Finally, to do the investigation, we need to have an attack on the network to allow us to collect the data, analysis it, and then compare it with the data from the network that has no attack on. We have decided to simulate Black Hole Attack on the network which allows the adversary to tract all nodes to send their packets through it and then simply drop them and ensure that those packets are no more propagated in the network.

Network Simulator (NS2):

Network Simulator (NS) has been developed at the University of California Berkley which is a discrete simulator program. It has been written in C++ and OTcl (Object-oriented Tool Command Language). Since 1995, NS becomes a part of the Virtual InterNetwork Testbed ( VINT) project which is supported by DARPA that develops tools for simulation results and analysis them and converts network topologies to NS formats. It has the ability to implement different objects of the network such as User Datagram Protocol (UDP) and Transmission Control Protocol (TCP), wired and wireless applications, traffic source behaviour like Telnet, Web, File Transfer Protocol (FTP), Constant Bit Rate (CBR) and more [22, 23]. The basic structure of NS-2 is:

C:\Users\user\Desktop\the project\ns 2 view.jpg

Figure 12: NS-2 View

At the top layer of the simulation, OTcl is a script interpreter used to interpret user simulation scripts by NS and it works with C++ codes where it is fully compatible to this programming language [22, 23].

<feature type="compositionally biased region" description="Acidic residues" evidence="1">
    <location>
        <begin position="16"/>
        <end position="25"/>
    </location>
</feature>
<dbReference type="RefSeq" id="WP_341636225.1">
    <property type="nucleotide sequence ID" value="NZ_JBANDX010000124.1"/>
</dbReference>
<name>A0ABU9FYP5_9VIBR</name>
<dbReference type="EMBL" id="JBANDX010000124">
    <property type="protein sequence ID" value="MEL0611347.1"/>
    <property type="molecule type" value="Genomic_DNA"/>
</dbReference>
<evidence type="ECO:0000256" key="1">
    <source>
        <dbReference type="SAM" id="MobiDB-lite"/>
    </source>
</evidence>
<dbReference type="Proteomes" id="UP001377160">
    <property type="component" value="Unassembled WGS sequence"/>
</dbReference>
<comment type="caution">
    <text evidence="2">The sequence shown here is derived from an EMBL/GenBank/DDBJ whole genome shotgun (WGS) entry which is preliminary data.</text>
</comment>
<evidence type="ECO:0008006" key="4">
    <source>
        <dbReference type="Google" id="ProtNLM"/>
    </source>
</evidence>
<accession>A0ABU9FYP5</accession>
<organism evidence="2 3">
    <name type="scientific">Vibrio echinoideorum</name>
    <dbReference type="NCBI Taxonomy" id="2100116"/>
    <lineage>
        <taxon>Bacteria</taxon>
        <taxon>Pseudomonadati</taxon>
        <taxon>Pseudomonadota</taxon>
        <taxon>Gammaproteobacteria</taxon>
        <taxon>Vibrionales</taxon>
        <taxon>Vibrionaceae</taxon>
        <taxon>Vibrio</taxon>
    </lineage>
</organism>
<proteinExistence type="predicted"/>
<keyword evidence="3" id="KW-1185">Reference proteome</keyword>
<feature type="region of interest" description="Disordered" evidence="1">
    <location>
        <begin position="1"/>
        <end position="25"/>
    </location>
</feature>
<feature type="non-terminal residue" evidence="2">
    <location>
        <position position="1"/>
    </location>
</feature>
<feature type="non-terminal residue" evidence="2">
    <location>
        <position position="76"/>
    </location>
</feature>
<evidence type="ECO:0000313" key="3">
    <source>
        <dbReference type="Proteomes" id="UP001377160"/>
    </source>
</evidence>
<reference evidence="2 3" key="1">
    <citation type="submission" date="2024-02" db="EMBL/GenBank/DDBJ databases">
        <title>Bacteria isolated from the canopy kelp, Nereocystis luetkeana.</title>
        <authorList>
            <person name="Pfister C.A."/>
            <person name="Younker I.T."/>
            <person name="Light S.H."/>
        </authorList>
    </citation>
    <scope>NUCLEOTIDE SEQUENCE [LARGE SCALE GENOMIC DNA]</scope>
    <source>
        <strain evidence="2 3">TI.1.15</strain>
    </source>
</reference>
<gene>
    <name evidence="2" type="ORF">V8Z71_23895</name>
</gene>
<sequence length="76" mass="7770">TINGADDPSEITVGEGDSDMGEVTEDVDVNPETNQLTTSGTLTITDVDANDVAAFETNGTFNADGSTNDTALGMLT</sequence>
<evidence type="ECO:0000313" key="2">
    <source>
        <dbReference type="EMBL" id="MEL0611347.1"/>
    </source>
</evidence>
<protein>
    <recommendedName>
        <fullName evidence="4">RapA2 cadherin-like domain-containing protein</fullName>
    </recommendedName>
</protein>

We have used ns-2.33 for several reasons such as it allows us to create the nodes in fixed position and gives some other nodes such movements.

OTCL script:

OTCL is an extension of the TCL scripting language and used by NS to create objects, initiate events scheduler, tell the traffic sources the starting and ending time to transmit packets, and to set up the network topology by using objects in the library [7]. All objects are used in NS are OTCL objects whether they are written in C++ or OTCL. The user can write its own OTCL script to make a new network object or can use the object library to make a compound object.

Network Animator (NAM):

Network Animator which is known as NAM is a sample tool for animating packet trace data (i.e. a graphical user interface). It is a TCL/TK based animation tool which is used to show the real world network and packet simulation traces in an easy way. It supports packet level animation, topology layout, and other data inspection tools [7,30 website].

Output File Format:

When we created the simulation, we have used a TCL script to drive everything occurs in the network simulation to a file format which is called “Trace Fileâ€Â. We can find in this file all information such as node energy, transmission node, reception node, transmitting packets, receiving packets, and some other data. All these data are used to analysis and monitor the performance of the network.

Network Environment:

To do the investigation, we have three different scenarios for the network topology. The purpose of that is to get different output results from each scenario and then do comparisons between them to find how an attack could affect on the network. In each network, we have 22 or 23 sensor nodes communicate with each other using wireless channels and AODV routing protocol. We have used TCP and UDP packets in each one to see how affective is the attack on each type and which one has the serious impact.

2.2.1. First Scenario: